“Given the choice between a good hell and a counterfeit paradise, what will people choose? Whatever you say, many people will believe that a counterfeit paradise has got to be better than a good hell. Though at first they recognize that the paradise is bogus, they either don’t dare or wish to expose it as such. As time passes, they forget that it’s not real and actually begin to defend it, insisting that it’s the only paradise in existence.” – Chan Koonchung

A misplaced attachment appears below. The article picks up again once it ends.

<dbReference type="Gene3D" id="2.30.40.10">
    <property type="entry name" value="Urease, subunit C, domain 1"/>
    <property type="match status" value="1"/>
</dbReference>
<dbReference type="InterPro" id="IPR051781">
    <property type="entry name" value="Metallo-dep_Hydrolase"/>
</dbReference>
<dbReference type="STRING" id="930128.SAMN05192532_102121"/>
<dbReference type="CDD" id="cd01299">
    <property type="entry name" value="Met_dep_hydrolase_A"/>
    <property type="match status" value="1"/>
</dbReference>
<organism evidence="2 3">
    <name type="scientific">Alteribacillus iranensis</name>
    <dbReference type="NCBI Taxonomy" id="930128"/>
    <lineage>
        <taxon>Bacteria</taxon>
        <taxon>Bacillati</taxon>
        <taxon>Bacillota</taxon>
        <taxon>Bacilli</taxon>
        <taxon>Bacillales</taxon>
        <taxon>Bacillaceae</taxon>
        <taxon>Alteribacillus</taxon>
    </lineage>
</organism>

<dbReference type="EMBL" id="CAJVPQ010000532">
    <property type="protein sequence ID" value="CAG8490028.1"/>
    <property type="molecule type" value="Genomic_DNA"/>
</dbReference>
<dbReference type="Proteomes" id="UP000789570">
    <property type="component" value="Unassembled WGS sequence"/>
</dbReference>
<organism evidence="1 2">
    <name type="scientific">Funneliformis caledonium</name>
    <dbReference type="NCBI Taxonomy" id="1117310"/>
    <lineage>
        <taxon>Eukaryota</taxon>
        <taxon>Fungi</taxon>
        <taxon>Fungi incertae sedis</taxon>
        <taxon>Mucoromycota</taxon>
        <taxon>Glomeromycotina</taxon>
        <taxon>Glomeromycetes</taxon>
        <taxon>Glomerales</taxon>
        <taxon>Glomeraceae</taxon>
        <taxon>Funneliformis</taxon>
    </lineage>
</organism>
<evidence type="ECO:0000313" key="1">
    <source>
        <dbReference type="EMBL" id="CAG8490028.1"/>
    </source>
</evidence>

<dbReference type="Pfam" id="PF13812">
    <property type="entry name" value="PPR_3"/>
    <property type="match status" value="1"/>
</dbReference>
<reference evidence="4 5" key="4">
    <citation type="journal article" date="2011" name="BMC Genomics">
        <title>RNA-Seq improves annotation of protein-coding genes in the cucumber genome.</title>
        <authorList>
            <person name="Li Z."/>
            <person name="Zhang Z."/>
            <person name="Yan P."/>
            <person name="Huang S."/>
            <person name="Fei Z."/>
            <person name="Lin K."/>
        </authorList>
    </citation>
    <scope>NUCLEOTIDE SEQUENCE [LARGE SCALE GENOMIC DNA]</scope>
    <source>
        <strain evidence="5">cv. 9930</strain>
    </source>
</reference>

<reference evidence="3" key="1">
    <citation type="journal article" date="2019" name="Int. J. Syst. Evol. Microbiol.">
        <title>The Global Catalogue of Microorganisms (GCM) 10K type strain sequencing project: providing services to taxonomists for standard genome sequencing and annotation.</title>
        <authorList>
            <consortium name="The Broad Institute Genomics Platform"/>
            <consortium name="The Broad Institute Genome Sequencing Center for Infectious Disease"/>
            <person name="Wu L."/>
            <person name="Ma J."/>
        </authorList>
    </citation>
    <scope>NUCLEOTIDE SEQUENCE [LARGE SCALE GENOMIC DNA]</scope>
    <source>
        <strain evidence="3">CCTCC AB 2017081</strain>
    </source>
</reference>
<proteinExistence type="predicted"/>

China’s grand development plan continues to grow at an unrelenting pace. It is undoubtedly the largest infrastructure buildout in the history of mankind. However, too much is at stake to slow down such a gargantuan economic force, even as cracks appear in it across the country. Pollution, relentless traffic, and corruption are now a daily part of urban life. Counterfeit Paradises explores these cracks through the “harmonious” cities and sites of leisure emerging throughout China. Such locations are shaping a greater architecture of materialism that gives rise to unsustainable consumer patterns. A billion more people in China cannot live in the same manner as urbanites in American and Europe. The pooled natural resources of the planet could not bear it. For now the Chinese nouveau riche partake in an imagined space of contentment even as reassuring political rhetoric regarding the trappings of their “modern” lifestyles wears thin. This fantasy plays out in many spaces: newfangled municipal districts, communist heritage sites, amusement parks, cultural institutions, and themed luxury residential developments. They all serve to prop up a consumer paradigm that is increasingly important to the short-term economic growth of China but detrimental to its long-term sustainability. The hopes and dreams of many are woven into such spurious ventures, even if in practice, many of them remain underused. These fanciful but alienating terrains are the counterfeit paradises of China.